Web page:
Thursday, March 17, 2011

1 REA Attacks

I'm  doing some testing of knock-back attacks (which I'll post on later) and still playing around with the DP, ADP, and Power Field costs as per the last post).

Thomas pointed out another change which I'll address:

If the (Current) Book Says A Skill (or Power) Gives a 0 REA Strike It's 1 REA
Some attacks like Knife Fighter give "0 REA Attacks" along with a regular 5 REA attack. After some playtest and consideration we changed that to simply a 1 REA Attack (with or without another strike). How come? Well, a couple of reasons:

  1. The "Along With Another Strike" was meant to stop things like someone spending all their REA to move and do other things and then always taking a "free strike." We wanted even a free strike to be some kind of meaningful choice. For example, we didn't want strikes happening when a character's REA was used to play "full defense." However:
  2. The requirement of a 5 REA attack was limiting in some ways we didn't like. It restricted move-and-strike combinations that made combat more static (one of the big changes from JAGS 1.0 to JAGS Revised was stuff to make combat more dynamic--such as increasing Step and Run rates and moving to 6 second Rounds instead of 1 second Rounds). It also, we felt, interfered with the "REA Economy" of the game. If you made the strike cost 1 REA then having 1 (or 2) REA 'left over' after you did your thing was suddenly valuable: Hey--I could get a 1 REA Strike and do something with that!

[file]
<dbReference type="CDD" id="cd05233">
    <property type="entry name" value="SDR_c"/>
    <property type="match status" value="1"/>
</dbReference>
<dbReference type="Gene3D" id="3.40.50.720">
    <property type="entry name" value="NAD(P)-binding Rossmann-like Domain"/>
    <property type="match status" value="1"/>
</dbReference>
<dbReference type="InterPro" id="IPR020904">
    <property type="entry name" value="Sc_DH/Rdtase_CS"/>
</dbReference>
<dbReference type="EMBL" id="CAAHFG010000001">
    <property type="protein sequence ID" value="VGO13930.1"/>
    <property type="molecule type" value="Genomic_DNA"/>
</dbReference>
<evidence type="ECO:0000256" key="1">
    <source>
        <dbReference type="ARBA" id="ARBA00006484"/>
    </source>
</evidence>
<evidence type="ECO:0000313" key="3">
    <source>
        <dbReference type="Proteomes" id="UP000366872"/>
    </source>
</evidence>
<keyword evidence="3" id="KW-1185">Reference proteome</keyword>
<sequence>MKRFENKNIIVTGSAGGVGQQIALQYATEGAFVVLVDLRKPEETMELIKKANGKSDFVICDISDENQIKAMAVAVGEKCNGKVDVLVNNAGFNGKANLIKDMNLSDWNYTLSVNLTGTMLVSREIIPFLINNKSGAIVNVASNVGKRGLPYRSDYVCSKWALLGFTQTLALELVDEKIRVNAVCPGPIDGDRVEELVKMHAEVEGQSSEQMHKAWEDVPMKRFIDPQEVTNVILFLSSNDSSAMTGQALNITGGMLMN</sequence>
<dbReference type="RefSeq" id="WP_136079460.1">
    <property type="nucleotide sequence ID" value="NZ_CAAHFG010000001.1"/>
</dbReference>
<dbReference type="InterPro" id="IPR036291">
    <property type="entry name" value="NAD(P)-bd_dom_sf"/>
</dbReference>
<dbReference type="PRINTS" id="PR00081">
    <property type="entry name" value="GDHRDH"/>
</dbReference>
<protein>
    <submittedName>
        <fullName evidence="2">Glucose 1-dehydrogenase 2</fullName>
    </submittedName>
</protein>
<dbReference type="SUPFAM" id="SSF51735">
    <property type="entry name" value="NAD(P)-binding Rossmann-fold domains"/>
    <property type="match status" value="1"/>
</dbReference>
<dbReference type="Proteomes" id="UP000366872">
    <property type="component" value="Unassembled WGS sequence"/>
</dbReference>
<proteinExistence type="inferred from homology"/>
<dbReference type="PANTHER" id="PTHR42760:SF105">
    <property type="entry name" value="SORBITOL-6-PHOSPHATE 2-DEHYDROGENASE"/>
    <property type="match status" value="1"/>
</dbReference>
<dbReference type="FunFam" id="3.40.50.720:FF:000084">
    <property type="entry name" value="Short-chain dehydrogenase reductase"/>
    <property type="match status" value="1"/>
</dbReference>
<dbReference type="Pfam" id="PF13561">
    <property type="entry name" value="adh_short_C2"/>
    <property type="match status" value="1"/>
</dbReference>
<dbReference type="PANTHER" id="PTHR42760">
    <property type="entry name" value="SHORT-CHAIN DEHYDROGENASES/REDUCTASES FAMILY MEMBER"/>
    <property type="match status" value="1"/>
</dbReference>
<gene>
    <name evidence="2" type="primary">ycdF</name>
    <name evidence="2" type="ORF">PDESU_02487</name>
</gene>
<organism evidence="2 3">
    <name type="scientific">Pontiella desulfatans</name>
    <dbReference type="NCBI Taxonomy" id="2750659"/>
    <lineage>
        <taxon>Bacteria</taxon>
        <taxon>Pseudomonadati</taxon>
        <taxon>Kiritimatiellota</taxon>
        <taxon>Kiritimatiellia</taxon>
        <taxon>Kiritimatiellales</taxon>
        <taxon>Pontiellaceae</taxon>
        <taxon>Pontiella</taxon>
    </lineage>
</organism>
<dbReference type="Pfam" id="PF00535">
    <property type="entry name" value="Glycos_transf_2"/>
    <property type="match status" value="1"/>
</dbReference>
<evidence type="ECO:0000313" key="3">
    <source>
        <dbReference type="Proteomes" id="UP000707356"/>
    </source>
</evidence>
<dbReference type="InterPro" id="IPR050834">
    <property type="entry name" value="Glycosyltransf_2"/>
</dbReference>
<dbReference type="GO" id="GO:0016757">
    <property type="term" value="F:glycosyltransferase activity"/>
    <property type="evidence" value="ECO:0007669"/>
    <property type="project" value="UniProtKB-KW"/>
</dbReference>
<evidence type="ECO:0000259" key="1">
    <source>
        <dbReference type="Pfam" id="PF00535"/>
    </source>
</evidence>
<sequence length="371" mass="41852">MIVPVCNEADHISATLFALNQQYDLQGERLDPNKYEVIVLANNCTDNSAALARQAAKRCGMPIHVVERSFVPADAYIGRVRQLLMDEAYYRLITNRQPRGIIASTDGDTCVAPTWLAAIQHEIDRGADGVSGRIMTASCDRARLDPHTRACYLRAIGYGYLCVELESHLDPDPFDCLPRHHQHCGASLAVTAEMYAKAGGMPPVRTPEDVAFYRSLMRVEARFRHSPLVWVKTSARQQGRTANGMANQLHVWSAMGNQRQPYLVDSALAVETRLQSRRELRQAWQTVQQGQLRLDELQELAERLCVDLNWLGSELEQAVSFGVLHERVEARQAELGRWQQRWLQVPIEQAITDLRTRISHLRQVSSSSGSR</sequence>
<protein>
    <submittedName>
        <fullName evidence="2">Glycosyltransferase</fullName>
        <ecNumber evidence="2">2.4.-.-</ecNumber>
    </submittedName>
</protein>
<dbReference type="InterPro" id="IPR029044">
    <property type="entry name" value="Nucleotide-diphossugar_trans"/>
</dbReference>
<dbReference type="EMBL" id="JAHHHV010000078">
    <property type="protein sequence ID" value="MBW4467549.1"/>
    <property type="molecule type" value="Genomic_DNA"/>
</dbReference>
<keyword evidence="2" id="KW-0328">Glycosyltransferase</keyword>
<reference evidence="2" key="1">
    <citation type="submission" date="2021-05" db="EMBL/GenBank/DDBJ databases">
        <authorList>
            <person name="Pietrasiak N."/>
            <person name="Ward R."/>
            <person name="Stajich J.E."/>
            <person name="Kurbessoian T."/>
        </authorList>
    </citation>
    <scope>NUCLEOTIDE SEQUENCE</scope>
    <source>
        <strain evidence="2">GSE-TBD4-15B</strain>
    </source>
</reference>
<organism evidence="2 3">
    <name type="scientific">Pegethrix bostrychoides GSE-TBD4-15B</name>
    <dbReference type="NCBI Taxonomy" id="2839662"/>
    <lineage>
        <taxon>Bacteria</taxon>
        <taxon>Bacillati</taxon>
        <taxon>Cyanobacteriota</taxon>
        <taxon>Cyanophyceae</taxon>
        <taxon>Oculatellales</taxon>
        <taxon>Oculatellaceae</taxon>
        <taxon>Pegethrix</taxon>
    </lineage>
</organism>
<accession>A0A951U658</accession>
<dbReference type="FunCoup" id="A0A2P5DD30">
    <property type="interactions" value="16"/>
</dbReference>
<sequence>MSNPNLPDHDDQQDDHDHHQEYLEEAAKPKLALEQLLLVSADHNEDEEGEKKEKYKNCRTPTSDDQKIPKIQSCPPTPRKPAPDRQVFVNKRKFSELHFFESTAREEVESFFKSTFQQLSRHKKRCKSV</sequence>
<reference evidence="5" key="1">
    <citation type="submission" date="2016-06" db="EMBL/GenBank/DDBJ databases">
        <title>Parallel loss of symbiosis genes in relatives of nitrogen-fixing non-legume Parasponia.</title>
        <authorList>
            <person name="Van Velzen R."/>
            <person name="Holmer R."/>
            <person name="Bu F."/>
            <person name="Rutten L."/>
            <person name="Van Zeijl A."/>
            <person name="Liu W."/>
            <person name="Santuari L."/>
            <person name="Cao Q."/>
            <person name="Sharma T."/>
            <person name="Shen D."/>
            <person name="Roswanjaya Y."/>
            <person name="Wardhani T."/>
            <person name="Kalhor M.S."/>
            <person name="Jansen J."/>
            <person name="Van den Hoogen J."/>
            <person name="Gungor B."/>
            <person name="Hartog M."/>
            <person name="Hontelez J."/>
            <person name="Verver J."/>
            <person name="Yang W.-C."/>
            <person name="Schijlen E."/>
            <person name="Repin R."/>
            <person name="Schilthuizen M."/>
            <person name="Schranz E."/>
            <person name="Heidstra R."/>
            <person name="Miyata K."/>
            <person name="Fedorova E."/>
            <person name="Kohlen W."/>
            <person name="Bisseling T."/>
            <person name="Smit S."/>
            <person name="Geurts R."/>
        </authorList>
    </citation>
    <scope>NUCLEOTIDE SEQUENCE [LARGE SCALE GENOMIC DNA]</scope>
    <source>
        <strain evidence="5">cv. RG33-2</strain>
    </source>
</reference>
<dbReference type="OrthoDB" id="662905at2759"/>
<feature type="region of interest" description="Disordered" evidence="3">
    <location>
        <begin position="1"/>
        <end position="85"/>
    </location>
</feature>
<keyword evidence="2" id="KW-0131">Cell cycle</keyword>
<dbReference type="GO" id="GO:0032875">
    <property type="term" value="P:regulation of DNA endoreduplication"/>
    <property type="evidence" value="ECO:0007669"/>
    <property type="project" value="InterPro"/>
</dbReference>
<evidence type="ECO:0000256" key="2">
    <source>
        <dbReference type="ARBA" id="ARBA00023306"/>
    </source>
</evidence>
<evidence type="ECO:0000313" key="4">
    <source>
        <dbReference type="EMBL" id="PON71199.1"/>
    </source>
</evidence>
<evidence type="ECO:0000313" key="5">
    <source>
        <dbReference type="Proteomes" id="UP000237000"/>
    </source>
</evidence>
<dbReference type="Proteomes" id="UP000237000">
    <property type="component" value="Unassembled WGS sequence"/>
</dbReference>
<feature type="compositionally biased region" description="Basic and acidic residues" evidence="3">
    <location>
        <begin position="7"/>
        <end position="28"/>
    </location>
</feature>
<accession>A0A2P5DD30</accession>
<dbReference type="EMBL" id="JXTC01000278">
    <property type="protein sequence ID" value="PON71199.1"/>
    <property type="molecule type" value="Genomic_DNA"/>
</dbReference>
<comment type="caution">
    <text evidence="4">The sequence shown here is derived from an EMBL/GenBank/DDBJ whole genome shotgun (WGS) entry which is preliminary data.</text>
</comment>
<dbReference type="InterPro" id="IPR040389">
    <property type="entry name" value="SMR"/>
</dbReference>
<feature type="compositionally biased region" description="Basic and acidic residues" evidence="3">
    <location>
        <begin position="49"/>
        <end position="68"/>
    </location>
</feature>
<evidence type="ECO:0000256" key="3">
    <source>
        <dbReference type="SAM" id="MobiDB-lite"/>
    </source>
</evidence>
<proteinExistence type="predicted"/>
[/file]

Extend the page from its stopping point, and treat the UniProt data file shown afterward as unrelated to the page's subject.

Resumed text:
What Else? Shield Skill
We think Shield Skill doesn't do anything good. Yes: you get a better block--but at the expense of  having to buy two Combat Skills--which isn't a good way to spend your points most of the time. Also: really, really high blocks are bad for the game in some ways (they require things like many-on-one and the use of the Feint rules to get around). So if "Shield Skill" gives you an "unbeatable block." which is what it kinda has to do to be worth dividing your Character Points between two combat skills, then it's just not good for the game.

We think having a shield is a valid choice in Fantasy combat: it should give you a better AGI Bonus (replacing, not adding to yours) and +1 to Blocks (at the cost of not having a 2-handed weapon). We've done a little modeling and might do some more to iron that out further--to make sure it's a good choice but not a stellar one.

However: we're considering a few things: